I’m really looking forward to Scandinavian Developer Conference, and in particular the fishbowl discussion I’ll be moderating on the Tuesday at 10:30am. Presenting their views will be Michael Feathers, Andrew Dalke, and Geoff Bache, and the topic under discussion is the same as the title of this post: Should a professional developer always use TDD?
I’ve been enthusiastic about writing automated tests for my code since 2000 when I discovered eXtreme Programming, and started using JUnit. It’s become a habit for me to write tests before code. Occasionly I decide not to, perhaps I am feeling lazy, or think a test would be too difficult to write. I find I usually regret it and end up writing a test afterwards anyway.
One of the things Bob Martin, (a colleague of Michael Feathers), says about TDD in his book “clean code”, is that it is a matter of professionalism. Developers should be like doctors. Would you trust a doctor who didn’t wash her hands because she didn’t belive in it? Well, you shouldn’t trust a developer who doesn’t use TDD because she doesn’t believe in it.
I’ve known Andrew Dalke since 2002, and we’ve worked together on and off since then. Recently he wrote this article criticising TDD. Andrew does not believe TDD is necessary for good development work to happen. Is he unprofessional? Far from it.
My experience of working with Andrew tells me that he is an excellent programmer, who produces high quality code and automated tests. However, the process by which he arrives at this code and tests is not TDD. Tests get written during development, but not in advance of the code they test. The tests do not in any way drive the design, in fact, he uses knowledge of the design of the code to inform what tests he writes.
Andrew says in his article “Once I have a good sketch of how the code is going to be, I often continue by filling in the details. At this point unit tests starts to be useful” he likens what he does to an XP spike solution, except that he does not throw away the spike code and start over when he starts adding tests.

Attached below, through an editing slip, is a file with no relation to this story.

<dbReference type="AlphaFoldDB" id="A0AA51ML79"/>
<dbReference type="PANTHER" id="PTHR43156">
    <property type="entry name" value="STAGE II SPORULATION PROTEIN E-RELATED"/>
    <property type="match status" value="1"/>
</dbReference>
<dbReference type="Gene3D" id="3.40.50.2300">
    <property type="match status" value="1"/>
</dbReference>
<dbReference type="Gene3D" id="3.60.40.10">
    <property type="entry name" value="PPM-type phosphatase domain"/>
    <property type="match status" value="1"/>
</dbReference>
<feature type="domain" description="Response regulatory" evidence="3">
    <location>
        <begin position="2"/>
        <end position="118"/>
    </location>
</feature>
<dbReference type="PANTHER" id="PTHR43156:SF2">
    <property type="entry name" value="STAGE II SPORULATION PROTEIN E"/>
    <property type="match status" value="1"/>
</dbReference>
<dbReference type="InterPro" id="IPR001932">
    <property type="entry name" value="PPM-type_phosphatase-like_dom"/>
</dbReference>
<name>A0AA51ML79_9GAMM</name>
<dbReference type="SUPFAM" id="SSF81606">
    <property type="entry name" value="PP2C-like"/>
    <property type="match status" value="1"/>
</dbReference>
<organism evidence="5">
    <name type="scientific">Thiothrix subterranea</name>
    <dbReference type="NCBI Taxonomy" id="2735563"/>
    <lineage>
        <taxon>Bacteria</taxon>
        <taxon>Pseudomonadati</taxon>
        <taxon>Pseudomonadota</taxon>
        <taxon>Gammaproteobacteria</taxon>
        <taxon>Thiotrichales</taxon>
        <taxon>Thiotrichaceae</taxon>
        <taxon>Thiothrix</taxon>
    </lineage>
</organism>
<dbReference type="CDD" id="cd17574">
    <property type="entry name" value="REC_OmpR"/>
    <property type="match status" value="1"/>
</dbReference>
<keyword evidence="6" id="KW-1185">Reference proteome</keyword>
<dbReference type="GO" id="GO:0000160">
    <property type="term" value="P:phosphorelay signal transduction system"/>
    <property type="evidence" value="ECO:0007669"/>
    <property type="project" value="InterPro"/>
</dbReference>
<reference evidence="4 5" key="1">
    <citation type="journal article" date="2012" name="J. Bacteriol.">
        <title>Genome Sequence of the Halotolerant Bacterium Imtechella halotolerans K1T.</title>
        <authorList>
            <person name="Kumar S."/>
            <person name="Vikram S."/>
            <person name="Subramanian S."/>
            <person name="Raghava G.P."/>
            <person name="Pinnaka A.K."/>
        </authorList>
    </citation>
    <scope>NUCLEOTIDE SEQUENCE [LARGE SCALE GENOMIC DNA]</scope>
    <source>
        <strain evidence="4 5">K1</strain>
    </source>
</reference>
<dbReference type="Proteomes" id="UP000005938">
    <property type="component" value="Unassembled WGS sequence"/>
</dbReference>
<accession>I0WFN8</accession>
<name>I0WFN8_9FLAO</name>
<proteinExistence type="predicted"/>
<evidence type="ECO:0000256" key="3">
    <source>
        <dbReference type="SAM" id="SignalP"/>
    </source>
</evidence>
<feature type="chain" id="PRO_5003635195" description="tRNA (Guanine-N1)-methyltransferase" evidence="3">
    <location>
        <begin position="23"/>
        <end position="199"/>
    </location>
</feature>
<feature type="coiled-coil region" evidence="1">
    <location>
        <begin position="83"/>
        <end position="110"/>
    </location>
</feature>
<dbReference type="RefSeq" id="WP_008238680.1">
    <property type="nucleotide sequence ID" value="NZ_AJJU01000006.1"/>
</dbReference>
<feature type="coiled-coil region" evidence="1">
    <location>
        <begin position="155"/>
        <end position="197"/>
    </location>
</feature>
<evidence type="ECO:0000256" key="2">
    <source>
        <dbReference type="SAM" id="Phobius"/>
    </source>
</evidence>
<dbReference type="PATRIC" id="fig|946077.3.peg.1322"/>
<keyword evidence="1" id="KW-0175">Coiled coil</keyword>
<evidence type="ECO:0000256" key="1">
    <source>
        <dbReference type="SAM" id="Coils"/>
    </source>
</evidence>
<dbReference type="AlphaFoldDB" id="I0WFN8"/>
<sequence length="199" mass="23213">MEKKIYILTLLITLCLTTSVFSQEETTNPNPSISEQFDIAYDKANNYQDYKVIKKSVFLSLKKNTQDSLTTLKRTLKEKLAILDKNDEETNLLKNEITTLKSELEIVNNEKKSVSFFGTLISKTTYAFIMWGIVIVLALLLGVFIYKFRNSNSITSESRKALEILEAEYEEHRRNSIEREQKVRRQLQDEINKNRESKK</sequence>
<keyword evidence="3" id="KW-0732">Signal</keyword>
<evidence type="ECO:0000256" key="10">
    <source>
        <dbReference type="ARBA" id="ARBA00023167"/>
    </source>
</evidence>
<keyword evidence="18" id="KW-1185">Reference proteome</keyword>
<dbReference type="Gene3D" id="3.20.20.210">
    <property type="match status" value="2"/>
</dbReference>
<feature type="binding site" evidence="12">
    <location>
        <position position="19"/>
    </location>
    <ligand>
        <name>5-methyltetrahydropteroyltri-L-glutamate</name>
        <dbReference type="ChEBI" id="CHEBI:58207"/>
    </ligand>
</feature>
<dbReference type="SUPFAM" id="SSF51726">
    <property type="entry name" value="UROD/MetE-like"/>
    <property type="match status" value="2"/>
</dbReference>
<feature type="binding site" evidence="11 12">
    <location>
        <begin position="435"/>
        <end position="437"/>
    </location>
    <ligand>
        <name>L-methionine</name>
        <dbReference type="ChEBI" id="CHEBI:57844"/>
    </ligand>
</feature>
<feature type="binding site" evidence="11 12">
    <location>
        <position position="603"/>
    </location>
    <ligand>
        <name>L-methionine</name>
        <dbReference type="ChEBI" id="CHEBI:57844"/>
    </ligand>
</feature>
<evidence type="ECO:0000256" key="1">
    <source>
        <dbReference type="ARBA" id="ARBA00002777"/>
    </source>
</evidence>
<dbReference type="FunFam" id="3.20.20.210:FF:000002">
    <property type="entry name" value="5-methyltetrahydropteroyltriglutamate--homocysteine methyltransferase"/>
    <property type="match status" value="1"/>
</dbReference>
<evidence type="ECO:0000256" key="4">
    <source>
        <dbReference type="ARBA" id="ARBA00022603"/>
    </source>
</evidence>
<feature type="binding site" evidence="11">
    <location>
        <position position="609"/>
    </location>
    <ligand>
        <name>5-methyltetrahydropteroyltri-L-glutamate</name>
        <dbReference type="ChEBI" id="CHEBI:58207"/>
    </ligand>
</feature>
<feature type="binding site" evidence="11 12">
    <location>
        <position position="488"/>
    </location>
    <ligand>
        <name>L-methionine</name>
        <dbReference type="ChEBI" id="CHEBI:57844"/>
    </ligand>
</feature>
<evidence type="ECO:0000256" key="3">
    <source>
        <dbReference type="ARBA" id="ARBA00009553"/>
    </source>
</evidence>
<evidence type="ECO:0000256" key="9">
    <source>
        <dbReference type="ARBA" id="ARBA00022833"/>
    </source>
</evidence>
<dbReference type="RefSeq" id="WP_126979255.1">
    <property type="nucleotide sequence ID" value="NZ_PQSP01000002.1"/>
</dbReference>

The other person I know who has a complex relationship with TDD is my husband Geoff. Several years ago he was labelled a heretic and almost thrown out when he admitted to a room full of XP enthusiasts that he didn’t write unit tests at all. Geoff does write tests – a lot of tests in fact – but they are not xUnit tests, and they don’t drive the design of his code.
Geoff uses an approach he calls “text-based testing” which involves driving the program from the command line, (or some kind of script), and having his code write a plain text log file of what it is doing. A tool called TextTest picks up the log output and compares it to the saved version from a previous run. Differences are flagged as test failure.
It’s a simple idea, but it is actually very effective and easy to use when you get the hang of it. The main advantage over ordinary TDD is that there is little or no code written per test, meaning less code to maintain overall. The fact that the tests are independent of the design of the code makes refactoring easier, and writing tests for legacy code relatively risk-free.
TDD is a bit different with the text-based approach though. Geoff thinks of what he does as TDD, but actually, only half of the test is nailed down in advance of the code – only the part that tells the program which features to exercise. The part that asserts that it did the right thing is simply recorded after the code is written.
So I expect a fascinating and lively discussion to ensue when I get these guys together! Perhaps you’ll join us?
(Note: I wrote up the discussion in my next post)